The U.N. Special Representative of the Secretary-General for Children and Armed Conflict says the past year has been terrible for children in war-torn regions. In a report submitted to the U.N. Human Rights Council, the Special Representative highlights the grave situation of child soldiers and other children in a number of conflicts around the world.
On a positive note, the United Nations estimates the number of child soldiers worldwide has fallen to 250,000 compared to 300,000 five years ago.
U.N. Special Representative Radhika Coomaraswamy says during the past year, a significant number of child soldiers were released by the National Liberation Forces in Burundi and more children are to be released in the Central African Republic and the Philippines as a result of active intervention by the United Nations.
But for the most part, she says negative developments far outweigh the positive ones. In particular, Coomaraswamy highlights the plight of child soldiers in ferocious conflicts in Gaza, Sri Lanka, Pakistan, Democratic Republic of the Congo, Iraq and Afghanistan.
In all of these conflicts, she says child soldiers and other children have suffered high casualty rates and grave violations. Many have become internally displaced.
She says the situation of children in internment camps in Sri Lanka is a matter of real concern.
"We feel that they should be allowed freedom of movement and reunited with their families and given complete access to humanitarian assistance," said Coomaraswamy. "We also feel that former child soldiers should be given assistance and be quickly reunited with their families rather than kept in detention."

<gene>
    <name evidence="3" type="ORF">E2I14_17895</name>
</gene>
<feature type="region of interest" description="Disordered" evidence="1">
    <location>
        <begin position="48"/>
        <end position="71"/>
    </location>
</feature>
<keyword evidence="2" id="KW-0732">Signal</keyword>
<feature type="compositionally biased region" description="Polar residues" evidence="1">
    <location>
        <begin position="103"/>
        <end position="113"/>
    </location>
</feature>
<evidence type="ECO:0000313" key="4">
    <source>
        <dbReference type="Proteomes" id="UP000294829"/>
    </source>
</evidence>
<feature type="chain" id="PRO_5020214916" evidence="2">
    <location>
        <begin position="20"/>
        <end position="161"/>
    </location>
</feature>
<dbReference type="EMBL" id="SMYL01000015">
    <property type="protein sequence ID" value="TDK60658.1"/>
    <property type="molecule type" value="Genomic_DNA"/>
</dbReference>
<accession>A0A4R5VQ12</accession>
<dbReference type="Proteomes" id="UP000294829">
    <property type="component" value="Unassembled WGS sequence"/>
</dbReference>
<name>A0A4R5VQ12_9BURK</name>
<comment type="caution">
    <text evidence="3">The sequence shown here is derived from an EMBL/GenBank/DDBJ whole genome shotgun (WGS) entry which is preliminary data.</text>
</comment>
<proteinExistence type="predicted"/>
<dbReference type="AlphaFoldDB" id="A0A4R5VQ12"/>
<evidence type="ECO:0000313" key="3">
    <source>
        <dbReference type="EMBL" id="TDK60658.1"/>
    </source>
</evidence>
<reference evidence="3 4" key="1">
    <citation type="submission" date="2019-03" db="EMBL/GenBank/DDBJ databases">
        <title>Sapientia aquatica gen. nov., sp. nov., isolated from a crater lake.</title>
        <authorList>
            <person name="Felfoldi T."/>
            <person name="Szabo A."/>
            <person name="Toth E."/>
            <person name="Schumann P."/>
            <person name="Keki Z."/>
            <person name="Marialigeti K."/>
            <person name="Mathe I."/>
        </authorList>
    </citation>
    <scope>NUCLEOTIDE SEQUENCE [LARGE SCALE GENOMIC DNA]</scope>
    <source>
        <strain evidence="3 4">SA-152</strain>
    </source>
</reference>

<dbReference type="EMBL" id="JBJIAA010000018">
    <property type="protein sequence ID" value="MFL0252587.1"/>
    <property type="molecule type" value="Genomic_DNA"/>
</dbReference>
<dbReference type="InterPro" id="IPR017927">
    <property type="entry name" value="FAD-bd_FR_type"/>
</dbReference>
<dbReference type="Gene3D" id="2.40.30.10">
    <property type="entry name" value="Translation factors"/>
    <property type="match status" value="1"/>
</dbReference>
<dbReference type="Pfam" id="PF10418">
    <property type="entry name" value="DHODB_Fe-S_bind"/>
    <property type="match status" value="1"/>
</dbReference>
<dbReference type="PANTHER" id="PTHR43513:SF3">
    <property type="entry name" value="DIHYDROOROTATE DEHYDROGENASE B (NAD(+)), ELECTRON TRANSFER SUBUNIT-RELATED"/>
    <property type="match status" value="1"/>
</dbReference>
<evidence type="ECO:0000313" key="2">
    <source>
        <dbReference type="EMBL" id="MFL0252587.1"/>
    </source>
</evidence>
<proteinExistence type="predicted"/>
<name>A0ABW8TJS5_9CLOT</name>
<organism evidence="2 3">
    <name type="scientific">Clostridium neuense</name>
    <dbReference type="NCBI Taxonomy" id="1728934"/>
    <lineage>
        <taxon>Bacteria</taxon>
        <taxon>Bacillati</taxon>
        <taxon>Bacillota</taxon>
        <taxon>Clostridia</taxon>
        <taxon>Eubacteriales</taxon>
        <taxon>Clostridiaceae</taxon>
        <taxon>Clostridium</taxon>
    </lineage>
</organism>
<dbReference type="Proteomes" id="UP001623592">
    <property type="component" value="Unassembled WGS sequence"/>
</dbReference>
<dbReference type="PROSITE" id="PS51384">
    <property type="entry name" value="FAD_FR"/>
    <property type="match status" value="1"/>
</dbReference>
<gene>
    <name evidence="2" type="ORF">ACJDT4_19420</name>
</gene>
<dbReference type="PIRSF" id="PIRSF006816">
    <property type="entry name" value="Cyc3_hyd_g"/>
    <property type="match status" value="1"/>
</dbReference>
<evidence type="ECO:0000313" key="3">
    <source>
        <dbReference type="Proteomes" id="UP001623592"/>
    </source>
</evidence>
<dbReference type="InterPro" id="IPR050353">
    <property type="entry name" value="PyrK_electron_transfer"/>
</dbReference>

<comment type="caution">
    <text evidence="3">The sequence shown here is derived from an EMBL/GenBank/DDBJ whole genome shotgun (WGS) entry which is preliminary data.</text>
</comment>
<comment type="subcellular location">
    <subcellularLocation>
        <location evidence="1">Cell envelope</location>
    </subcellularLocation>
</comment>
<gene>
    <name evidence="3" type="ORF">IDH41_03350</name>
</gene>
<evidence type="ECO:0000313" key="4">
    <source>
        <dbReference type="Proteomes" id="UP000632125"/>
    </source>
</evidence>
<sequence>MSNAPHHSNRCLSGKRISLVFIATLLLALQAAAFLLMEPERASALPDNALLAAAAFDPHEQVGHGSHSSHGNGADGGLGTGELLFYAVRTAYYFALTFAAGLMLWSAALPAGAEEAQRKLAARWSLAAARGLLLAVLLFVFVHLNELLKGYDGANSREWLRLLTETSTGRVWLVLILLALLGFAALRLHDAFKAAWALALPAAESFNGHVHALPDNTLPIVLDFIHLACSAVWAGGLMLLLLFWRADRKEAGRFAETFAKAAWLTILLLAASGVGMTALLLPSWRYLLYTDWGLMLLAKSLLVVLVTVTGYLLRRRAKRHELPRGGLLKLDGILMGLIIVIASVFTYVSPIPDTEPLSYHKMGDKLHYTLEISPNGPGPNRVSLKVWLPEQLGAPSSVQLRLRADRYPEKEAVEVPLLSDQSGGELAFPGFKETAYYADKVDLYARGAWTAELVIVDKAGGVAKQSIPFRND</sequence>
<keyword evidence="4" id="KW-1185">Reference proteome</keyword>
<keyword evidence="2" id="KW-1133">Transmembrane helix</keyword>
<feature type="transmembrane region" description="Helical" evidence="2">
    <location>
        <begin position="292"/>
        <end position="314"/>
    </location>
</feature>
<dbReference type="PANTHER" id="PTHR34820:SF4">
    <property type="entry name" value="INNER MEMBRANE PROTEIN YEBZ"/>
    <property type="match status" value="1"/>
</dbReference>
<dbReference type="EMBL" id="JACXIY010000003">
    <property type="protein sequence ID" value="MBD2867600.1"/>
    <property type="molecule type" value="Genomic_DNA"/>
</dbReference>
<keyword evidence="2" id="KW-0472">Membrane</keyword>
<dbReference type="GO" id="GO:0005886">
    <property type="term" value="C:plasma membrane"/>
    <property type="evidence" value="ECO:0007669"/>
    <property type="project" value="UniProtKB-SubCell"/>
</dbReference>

In her report to the U.N. Human Rights Council, the special representative catalogues the terrible violations against children in Gaza, noting what they have suffered is beyond words.
She says fighting between government and Hutu rebel groups in the Democratic Republic of Congo has resulted in a great many children being killed and maimed.
She says many children in the North-West Frontier Province of Pakistan have been forcibly recruited by the militants and allegedly trained to become informants, fighters or suicide bombers.
Coomaraswamy says she is also very concerned about the changing nature of conflict, especially in the fight between terrorism and counter terrorism.
"Children, many of them are used as suicide bombers as well as fighters, on the one hand, that girls schools are attacked on the other. But, we also have a situation where large numbers of children are arrested and detained in the counter-terrorism activity," she said. "And, this is of concern to us. We also are concerned about the collateral damage that often results with child victims."
Coomaraswamy says it is critical for the international community to remain steadfast and determined to make those who violate the rights of children be held accountable. She says those who commit these crimes should be punished.